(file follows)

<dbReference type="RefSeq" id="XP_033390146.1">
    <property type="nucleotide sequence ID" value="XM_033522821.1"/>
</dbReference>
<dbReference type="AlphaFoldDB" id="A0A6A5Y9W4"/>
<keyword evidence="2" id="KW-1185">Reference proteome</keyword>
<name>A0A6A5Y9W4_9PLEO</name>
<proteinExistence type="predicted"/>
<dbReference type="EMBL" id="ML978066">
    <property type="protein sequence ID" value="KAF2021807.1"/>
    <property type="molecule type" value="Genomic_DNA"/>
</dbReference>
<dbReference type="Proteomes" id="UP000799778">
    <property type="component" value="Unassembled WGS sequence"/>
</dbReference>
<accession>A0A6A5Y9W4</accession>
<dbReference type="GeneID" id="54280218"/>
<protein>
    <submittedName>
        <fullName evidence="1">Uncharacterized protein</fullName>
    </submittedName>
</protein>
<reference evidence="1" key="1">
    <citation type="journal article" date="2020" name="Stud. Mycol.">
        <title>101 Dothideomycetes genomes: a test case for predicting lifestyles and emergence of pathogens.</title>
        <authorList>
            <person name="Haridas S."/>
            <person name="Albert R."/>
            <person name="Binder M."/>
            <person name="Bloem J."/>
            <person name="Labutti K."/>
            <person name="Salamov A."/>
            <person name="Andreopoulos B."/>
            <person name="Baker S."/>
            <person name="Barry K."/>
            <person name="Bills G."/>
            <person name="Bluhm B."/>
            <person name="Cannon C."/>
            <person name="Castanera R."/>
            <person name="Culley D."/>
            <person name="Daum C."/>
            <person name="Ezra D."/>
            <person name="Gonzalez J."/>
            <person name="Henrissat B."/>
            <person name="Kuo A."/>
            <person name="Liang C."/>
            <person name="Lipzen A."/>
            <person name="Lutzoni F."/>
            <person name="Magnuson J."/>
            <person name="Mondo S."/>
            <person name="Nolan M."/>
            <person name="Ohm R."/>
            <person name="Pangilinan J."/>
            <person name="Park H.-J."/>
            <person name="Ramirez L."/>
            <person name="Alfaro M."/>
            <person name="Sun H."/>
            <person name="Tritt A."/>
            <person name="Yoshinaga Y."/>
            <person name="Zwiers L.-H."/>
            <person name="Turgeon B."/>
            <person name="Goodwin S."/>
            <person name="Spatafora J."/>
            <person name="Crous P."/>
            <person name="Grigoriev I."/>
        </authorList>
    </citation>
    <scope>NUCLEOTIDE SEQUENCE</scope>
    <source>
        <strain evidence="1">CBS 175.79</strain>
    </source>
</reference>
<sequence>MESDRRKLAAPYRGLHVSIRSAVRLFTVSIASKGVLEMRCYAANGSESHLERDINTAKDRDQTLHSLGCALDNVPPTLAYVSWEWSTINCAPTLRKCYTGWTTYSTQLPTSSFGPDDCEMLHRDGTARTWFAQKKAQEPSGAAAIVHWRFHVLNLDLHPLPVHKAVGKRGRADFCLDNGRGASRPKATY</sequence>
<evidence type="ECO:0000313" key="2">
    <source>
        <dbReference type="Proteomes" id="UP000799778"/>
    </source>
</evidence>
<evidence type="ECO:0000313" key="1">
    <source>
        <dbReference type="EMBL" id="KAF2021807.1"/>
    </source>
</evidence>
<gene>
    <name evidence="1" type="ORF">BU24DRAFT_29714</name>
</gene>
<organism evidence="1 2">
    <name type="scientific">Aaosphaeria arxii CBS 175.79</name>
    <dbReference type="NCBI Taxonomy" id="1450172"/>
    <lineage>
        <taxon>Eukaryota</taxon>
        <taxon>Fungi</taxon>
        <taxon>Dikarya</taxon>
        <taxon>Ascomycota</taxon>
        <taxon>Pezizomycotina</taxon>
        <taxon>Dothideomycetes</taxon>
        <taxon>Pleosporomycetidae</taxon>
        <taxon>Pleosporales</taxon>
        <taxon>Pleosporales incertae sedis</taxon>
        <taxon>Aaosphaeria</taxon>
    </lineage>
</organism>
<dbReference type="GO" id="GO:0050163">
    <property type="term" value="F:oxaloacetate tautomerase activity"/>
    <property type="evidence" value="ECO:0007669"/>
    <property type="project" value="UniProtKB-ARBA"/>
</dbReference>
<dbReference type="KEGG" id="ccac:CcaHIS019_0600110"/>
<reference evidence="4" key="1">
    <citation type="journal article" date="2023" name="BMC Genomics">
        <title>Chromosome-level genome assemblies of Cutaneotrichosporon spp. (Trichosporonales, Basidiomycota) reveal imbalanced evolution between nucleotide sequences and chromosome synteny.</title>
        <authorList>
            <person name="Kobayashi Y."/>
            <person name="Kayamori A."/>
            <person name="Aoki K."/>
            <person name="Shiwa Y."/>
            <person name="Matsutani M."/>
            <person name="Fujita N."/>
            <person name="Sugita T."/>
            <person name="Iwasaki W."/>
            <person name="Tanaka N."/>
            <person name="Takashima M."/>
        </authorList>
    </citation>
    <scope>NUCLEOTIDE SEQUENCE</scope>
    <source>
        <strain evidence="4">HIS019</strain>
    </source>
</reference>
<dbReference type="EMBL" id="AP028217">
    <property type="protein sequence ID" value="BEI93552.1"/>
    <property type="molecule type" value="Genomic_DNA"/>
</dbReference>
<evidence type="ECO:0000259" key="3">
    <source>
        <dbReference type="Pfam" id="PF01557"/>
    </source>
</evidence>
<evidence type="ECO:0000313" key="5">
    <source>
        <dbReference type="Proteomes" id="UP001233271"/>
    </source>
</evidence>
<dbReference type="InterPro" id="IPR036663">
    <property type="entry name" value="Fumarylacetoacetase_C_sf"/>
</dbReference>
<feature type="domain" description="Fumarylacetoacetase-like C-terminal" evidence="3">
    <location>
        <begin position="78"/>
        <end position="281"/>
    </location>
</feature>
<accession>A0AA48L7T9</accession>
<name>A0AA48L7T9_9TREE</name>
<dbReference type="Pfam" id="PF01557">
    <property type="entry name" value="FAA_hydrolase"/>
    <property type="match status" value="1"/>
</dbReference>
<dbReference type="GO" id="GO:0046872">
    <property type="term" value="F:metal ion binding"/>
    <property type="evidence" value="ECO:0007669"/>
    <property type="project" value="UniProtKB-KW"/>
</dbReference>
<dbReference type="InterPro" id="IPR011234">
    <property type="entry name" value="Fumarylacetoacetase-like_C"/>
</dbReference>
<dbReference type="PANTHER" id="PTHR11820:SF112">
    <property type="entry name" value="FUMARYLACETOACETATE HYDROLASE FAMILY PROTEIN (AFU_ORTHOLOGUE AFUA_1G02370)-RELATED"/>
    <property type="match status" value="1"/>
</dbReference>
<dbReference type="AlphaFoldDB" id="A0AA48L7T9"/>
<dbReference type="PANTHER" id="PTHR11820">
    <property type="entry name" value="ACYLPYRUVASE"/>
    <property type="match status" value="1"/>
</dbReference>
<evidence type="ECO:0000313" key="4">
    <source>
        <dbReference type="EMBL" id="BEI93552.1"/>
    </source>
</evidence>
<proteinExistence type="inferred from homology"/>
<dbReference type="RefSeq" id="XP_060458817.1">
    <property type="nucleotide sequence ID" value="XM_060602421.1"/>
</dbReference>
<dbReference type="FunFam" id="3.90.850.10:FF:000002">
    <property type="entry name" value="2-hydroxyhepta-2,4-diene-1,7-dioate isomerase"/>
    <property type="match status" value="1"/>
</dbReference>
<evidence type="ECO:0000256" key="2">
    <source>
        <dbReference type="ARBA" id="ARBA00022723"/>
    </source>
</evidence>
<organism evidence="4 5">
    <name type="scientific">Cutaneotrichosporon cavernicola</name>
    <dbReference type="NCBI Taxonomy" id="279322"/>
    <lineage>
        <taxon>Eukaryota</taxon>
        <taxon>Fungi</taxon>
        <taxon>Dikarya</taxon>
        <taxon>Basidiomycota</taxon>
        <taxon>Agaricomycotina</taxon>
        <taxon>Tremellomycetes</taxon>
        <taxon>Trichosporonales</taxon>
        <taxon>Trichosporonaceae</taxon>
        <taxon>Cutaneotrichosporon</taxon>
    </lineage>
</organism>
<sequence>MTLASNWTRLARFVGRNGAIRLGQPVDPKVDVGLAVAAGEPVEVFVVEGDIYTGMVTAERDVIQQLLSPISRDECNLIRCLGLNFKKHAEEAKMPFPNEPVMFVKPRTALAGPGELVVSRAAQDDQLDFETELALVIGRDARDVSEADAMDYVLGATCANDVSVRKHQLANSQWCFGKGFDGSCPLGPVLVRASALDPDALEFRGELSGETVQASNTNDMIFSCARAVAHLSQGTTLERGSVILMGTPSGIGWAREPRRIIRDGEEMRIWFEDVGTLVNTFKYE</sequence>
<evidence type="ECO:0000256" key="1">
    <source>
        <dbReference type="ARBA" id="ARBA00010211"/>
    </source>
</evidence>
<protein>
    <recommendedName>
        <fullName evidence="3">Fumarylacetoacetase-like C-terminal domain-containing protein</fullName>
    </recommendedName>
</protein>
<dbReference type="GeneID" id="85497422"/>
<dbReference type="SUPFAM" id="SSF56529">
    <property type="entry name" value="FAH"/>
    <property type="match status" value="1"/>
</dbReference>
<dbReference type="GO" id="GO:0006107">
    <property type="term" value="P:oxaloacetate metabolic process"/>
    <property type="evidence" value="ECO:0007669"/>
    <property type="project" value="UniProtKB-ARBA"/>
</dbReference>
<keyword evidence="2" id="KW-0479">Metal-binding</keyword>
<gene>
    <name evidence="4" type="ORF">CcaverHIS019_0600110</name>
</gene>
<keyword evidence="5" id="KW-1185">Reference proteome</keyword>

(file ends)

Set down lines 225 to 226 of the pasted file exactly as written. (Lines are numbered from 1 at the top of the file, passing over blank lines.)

    <property type="term" value="P:oxaloacetate metabolic process"/>
    <property type="evidence" value="ECO:0007669"/>